Regulatory powers

The Registrar has a number of regulatory powers under the Corporations (Aboriginal and Torres Strait Islander) Act 2006 (CATSI Act) to intervene to solve problems within corporations. The type of power the Registrar uses would depend on the type of rules of the Act and/or the rule book of the corporation which were broken. The Registrar regularly intervenes to examine the records and documents of the corporation in order to detect and prevent the corporation from breaking the rules of the Act and the rule book of the corporation.

See also the detailed policy statement PS05: The Registrar's powers to intervene (PDF 85kb).

Summary of the Registrar's regulatory powers


The Registrar may if the need arises:

  • convene meetings of interested parties (s. 439-5)
  • call a general meeting (formerly SGMs) (s. 439-10)
  • call an annual general meeting (s. 439-15).

The Registrar is to chair these meetings or authorise another person to do so.

Compliance notices

Registrar requires compliance with the Act (s. 439-20). (This is the old s. 60A notice under the ACA Act).


The Registrar may appoint an authorised officer (examiner) at any time to examine the books and records of a corporation (s. 453-1).

Production of books or attendance to answer questions

Under s. 453-5 the Registrar may give notice to a person who has some knowledge of the examinable affairs of the corporation to:

  • provide the Registrar with information about the corporation or its examinable affairs
  • produce any books and records about the corporation
  • appear before the Registrar to answer questions about the corporation.

Issue warrants

Division 456 gives the Registrar the power ask the court to issue warrants to obtain information about a corporation if the information can’t be obtained via s. 453-1 or s. 453-5.

Protection for whistleblowers

There is provision for whistleblowers in the CATSI Act (Division 466).

External administration

Under the CATSI Act the Registrar needs to make several determinations when appointing a special administrator:

  • that the corporation be placed in special administration (s. 487-1)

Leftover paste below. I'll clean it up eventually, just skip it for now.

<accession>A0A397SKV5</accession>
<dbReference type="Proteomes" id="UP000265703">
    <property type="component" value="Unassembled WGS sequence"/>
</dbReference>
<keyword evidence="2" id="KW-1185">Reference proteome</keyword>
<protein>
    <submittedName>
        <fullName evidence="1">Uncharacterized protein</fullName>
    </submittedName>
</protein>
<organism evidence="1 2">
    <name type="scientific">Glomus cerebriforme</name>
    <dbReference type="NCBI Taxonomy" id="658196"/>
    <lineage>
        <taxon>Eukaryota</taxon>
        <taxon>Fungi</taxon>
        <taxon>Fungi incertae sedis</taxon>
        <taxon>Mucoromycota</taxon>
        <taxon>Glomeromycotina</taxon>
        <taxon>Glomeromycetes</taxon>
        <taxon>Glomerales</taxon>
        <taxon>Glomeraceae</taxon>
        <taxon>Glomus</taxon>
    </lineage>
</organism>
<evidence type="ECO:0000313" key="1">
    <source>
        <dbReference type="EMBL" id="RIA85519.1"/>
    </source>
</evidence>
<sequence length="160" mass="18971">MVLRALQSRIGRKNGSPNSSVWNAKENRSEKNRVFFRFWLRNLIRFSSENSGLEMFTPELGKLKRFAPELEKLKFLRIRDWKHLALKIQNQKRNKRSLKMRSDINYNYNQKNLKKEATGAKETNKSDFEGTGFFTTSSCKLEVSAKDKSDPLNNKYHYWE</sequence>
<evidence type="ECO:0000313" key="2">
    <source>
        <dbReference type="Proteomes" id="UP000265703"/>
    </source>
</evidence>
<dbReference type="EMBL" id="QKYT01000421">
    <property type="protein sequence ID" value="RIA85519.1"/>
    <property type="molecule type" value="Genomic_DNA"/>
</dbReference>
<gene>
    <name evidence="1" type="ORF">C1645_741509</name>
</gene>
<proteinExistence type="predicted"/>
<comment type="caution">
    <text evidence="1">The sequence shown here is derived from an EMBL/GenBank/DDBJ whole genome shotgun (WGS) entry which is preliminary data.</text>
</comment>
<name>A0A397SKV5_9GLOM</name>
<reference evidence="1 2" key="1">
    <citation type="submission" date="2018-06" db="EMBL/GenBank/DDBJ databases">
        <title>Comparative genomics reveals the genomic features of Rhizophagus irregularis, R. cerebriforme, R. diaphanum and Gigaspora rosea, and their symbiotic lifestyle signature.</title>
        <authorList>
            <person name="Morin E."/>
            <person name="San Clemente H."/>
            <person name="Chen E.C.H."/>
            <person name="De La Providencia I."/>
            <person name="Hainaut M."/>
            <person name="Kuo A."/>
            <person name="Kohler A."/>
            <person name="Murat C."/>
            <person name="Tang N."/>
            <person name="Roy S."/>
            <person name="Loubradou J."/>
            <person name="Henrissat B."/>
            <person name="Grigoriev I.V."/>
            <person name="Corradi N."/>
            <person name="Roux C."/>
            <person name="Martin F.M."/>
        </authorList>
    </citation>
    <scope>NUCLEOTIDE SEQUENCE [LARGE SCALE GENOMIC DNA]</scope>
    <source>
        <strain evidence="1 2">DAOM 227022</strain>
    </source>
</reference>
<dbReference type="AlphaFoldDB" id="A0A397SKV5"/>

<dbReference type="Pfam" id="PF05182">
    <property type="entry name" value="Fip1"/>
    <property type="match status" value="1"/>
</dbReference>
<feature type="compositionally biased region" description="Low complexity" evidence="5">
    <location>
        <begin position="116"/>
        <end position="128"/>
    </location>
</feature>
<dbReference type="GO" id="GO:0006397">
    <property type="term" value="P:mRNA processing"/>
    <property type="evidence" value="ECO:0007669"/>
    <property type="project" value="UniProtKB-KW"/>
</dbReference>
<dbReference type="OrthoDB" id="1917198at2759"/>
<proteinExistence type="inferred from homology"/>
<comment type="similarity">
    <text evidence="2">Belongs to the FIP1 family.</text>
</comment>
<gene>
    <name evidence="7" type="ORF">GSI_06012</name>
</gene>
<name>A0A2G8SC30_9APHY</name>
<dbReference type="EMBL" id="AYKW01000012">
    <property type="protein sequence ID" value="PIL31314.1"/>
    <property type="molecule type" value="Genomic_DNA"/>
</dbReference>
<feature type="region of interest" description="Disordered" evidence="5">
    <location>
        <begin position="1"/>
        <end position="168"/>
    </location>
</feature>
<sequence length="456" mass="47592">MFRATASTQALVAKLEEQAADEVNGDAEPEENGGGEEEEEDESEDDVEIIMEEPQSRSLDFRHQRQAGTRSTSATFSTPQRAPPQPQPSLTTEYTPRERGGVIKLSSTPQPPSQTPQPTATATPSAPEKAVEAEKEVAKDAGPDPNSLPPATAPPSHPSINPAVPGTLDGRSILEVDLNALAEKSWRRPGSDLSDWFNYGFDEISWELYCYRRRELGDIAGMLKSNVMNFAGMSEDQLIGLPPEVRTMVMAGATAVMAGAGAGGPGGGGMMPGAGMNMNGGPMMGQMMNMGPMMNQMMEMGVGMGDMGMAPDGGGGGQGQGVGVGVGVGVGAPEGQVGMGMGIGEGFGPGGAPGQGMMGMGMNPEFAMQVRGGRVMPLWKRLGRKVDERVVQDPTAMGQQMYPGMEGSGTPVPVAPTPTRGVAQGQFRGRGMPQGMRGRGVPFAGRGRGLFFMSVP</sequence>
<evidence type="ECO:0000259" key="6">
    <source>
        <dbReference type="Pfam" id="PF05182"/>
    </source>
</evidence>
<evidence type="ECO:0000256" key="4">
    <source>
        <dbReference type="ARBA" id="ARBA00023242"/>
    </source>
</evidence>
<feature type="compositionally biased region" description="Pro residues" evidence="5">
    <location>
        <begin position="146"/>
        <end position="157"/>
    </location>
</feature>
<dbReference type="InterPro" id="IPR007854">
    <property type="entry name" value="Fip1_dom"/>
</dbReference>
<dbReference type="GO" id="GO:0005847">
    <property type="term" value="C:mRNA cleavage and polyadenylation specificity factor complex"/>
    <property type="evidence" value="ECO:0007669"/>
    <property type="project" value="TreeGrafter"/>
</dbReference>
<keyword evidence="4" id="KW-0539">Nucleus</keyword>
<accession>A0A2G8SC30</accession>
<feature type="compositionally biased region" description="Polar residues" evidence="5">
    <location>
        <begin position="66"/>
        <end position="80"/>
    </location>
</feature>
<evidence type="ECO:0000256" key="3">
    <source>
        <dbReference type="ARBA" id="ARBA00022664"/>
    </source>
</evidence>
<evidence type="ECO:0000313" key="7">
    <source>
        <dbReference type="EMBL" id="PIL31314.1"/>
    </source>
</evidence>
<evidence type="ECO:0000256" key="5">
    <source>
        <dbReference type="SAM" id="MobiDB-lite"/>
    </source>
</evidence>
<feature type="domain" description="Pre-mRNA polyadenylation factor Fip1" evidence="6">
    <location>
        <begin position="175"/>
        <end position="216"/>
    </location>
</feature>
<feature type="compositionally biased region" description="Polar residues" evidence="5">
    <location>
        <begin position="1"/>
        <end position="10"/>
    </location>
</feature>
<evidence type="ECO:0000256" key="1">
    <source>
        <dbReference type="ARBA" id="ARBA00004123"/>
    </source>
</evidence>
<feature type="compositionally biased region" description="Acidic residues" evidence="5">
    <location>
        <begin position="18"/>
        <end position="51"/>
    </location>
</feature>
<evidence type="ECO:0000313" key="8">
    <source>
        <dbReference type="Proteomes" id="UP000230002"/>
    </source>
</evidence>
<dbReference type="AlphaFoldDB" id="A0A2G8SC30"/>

• the appointment of a special administrator (the person) (s. 490-1 and s. 490-5)
  • the period of the appointment (s. 487-1 and s. 487-15)
  • whether the directors will be removed from office during the term of the special administration (s. 496-5).

Note: Approval by the minister is not required for the appointment of a special administrator.

Grounds for special administration

Some increased powers (via additional grounds) are available for appointment of special administrators. All of the grounds for an appointment are detailed in s. 487-5. The additional grounds are:

  • the corporation has failed to comply with a s. 439-20 compliance notice
  • the corporation has failed to lodge its annual reports (Part 7-3)
  • if there are disputes that interfere with the corporation’s operations
  • if a majority of directors write to the Registrar and ask for the appointment.

Disqualifying people from managing corporation

The CATSI Act has provisions to disqualify people from managing corporations (i.e. from being a director or a chief executive officer or chief financial officer). There are three ways this can happen:

  • automatic disqualification (s. 279-5)
  • the court may decide a person is disqualified (s. 279-15)
  • the Registrar has a power to disqualify a person (s. 279-30).

Winding up

The CATSI Act has provisions for the winding up of corporations (Division 526).


The CATSI Act has provisions for the deregistration of corporations (Division 546).

Reviewable decisions

  • Internal reviews
  • Administrative Appeals Tribunal (AAT) reviews